13. The device of claim 10 where said device is formed as a plurality of said supplemental measurement depressions.

14. The device of claim 12 where at least two said measuring depressions communicate.

Description:

BACKGROUND-FIELD OF INVENTION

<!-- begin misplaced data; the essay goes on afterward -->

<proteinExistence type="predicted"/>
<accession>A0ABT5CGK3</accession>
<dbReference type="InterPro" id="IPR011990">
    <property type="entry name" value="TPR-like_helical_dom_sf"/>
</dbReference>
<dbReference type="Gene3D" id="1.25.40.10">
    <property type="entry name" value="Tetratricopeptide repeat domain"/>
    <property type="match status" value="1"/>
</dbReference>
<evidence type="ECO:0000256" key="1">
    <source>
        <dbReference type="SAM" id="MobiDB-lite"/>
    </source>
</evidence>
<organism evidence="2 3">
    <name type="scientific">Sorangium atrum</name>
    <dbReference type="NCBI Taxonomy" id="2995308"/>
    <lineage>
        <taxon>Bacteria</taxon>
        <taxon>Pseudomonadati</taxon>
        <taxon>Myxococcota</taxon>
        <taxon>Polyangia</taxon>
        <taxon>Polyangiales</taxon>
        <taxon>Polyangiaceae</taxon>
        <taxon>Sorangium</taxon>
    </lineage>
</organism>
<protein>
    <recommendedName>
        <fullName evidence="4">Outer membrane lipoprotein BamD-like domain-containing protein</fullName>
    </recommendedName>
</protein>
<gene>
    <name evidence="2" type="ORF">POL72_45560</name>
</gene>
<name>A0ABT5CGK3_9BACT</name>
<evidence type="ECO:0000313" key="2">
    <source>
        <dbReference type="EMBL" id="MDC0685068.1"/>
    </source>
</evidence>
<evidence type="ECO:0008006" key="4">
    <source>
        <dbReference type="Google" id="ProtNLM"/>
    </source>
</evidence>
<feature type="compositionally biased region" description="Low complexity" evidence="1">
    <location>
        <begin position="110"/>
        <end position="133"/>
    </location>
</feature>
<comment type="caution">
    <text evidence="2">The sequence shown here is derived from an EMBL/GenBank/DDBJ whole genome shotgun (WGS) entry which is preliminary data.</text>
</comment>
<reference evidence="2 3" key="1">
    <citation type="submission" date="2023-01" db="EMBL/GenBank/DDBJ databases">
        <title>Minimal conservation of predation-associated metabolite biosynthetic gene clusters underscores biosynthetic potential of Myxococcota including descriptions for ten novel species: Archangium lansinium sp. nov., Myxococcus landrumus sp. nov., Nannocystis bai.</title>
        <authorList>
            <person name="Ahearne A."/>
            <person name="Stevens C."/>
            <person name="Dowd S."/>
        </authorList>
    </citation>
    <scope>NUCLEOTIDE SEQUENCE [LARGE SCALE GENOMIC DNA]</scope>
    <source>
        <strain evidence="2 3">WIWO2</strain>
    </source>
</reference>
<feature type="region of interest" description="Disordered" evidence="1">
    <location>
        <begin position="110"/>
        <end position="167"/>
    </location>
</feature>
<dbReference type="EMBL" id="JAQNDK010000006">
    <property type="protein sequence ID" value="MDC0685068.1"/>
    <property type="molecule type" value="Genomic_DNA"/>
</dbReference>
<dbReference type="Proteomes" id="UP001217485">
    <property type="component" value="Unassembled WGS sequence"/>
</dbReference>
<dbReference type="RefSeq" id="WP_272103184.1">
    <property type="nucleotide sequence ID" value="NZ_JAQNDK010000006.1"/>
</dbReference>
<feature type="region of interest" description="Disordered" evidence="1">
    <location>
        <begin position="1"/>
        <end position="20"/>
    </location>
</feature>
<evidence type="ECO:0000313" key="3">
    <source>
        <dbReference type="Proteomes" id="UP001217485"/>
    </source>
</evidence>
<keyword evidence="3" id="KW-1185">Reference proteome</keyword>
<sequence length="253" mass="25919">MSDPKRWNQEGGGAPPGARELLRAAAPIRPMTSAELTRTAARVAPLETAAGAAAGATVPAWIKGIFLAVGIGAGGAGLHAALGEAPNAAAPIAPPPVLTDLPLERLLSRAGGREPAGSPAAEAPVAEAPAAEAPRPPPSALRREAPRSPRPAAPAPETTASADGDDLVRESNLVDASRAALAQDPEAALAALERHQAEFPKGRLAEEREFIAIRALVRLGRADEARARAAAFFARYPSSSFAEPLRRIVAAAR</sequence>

This invention (hereinafter referred to as “the present invention”) pertains to containers, for example a bucket, designed to provide a means for easily measuring and mixing a small amount of one material, for example one ounce of fertilizer (the small amount of material hereinafter referred to as the “concentrate”), and then in the same container, adding a much larger amount of another material, for example one gallon of water (the larger amount of material hereinafter referred to as the “dilutent”). The user will, first, fill the present invention with a concentrate, pouring the concentrate into a supplemental measurement depression formed in the bottom of the container until the proper measurement is reached (this small measurement hereinafter referred to as a “micro” measurement). Then, the user will simply add the dilutent on top of the concentrate, filing the container until the solution (the combination of the dilutent and the concentrate hereinafter referred to as the “solution”) reaches one of the large measurement graduations on the sidewall of the container (this large measurement hereinafter referred to as a “macro” measurement). With this invention, the user has a convenient way to measure and mix the two materials together without a secondary measuring device (such as a tablespoon, a measuring cup or a bottle cap). This is accomplished through novel alterations to the bottom and/or sides of the container or through novel alterations in the orientation and placement of the measurement graduations and the means of reading the measurements. In addition, this invention takes a common sense approach for such a measurement in that it is not necessary to be exactly accurate. To better explain, and using the above example, if you have added one ounce of fertilizer into a container, and then add water until it exactly reaches the one gallon graduation, there is not actually one gallon of water that has been added, but rather, one gallon minus one ounce. The error is less than 1%, which is not of any significance for such common, everyday dilutions. Performing this task with a typical bucket is very difficult given the manner in which the measurement graduations appear on the sidewall. To measure one ounce of concentrate in a bucket, the measurement graduations would have to be very closely spaced, very near the bottom and the bucket would have to be extremely level. It would be very difficult to make this measurement. The present invention alleviates these difficulties through four embodiments to be described herein.